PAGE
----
Walking Away

Random Tidbit: On impulse drive, it would take 400,000 years for Star Trek’s Enterprise to cross the galaxy. From our friends at http://facts.randomhistory.com/

Concede. Make concession. To yield. To bow out. Walk away.

I am a competitive person. A fighter. I like to be right. I like to let people know my opinion. Most of the time it’s in a kind and generous way.  But not always. I have a desire to control things. BIG TIME. The words above are not easy for me. I have learned to be gracious in defeat. But those words are still hard for me. This is never more apparent than when I am helping my children with a project or homework. Especially our younger son. Our younger son is very opinionated and like to control things to. I have no idea where he could get that from. So homework, specifically projects, can be challenging.

Last night my younger son was finishing up a school project. I know his teacher and I know she likes things to be neat. Neatness is not something the little guy excels at. He likes to be done as fast as possible. This project involved making a poster to go along with his “How to ….” speech. I should have remembered that just the night before I had needed to walk away from the outline he had made for this project. But I was determined to get all the homework done before Dad arrived home. So we could just enjoy the evening. We started on the poster. Immediately we ran into a road block. I was trying to encourage (ok, convince) our younger son that he needed to make his letters bigger. And if he would just write in the space I had so kindly marked out for him, the poster would be neater and easier to read. I was also making dinner and trying to help our older son with his reading assignment. So maybe I wasn’t as patient as I could have been. Number two son wrote out the first line. Then went on to the second line. He got to the third line and things got a little messy. So we turned the paper over and started to write it out again. Things got messy again and we had to get a new piece of paper. We were both frustrated at this point and that’s when I heard a gentle prompting in my spirit.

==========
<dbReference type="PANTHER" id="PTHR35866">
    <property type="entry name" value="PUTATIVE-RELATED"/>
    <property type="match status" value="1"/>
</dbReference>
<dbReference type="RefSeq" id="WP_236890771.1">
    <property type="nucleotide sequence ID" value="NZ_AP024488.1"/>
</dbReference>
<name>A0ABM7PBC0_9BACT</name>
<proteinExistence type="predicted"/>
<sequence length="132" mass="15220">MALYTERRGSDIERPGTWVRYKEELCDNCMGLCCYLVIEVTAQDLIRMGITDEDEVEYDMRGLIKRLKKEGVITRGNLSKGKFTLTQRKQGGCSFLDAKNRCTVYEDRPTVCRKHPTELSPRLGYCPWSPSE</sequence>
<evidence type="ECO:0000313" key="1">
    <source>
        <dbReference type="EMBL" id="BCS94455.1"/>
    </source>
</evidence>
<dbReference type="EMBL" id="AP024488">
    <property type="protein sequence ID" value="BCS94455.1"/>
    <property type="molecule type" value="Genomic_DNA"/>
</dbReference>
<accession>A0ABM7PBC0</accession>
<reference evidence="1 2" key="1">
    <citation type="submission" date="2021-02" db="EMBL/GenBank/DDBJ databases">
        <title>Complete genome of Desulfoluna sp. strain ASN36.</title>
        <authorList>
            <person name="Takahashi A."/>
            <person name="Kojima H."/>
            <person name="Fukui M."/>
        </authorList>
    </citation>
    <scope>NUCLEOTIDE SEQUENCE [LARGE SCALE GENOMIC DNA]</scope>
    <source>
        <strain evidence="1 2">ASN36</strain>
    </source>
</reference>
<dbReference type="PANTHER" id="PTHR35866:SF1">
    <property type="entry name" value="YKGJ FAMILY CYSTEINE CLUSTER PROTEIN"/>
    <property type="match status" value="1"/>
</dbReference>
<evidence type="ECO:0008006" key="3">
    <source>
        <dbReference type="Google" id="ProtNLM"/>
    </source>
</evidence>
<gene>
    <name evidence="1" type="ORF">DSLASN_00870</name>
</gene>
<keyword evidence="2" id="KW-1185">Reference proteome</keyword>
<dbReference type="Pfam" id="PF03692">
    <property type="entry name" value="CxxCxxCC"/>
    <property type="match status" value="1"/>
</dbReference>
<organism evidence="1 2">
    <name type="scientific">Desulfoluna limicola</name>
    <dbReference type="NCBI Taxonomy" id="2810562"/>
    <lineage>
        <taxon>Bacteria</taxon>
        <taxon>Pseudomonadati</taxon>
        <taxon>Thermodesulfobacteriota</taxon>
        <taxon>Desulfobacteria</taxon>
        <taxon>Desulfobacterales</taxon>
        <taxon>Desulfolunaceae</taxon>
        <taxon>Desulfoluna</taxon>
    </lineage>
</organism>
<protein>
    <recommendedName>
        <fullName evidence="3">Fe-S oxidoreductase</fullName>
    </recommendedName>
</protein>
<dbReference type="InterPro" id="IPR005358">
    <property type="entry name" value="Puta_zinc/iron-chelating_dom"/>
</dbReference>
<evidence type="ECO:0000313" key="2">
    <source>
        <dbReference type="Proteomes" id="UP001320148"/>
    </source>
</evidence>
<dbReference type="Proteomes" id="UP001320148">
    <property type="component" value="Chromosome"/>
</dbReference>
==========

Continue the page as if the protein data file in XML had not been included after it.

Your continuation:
“Your relationship with your son is more important than this project. You have an amazingly patient and teacher-like husband. He should be the one helping your son with this project. ”

“But I can do this, if he would just do things my way it would be neater.” I replied back to the still small voice.

“It may be, but at what cost?” I heard again.

That’s when I said it was time to take a break and Daddy would be home soon to help with the project. I gave my son a big hug and he gleefully bolted upstairs. I finished making dinner in peace, daddy came home, and I let him know that he needed to help with this school project they had started the night before. I then also began telling my husband how he should help our son. My husband looked at me and kindly said I should go upstairs with the other kids and he could handle it. I conceded and made my way upstairs. Project finished, everyone happy.

Is it easy for you to concede? Why or why not?




One thought on “Walking Away

  1. Annette Bannister says:

    Great post, Katie. Thanks for sharing. This was an encouragement to me this morning.

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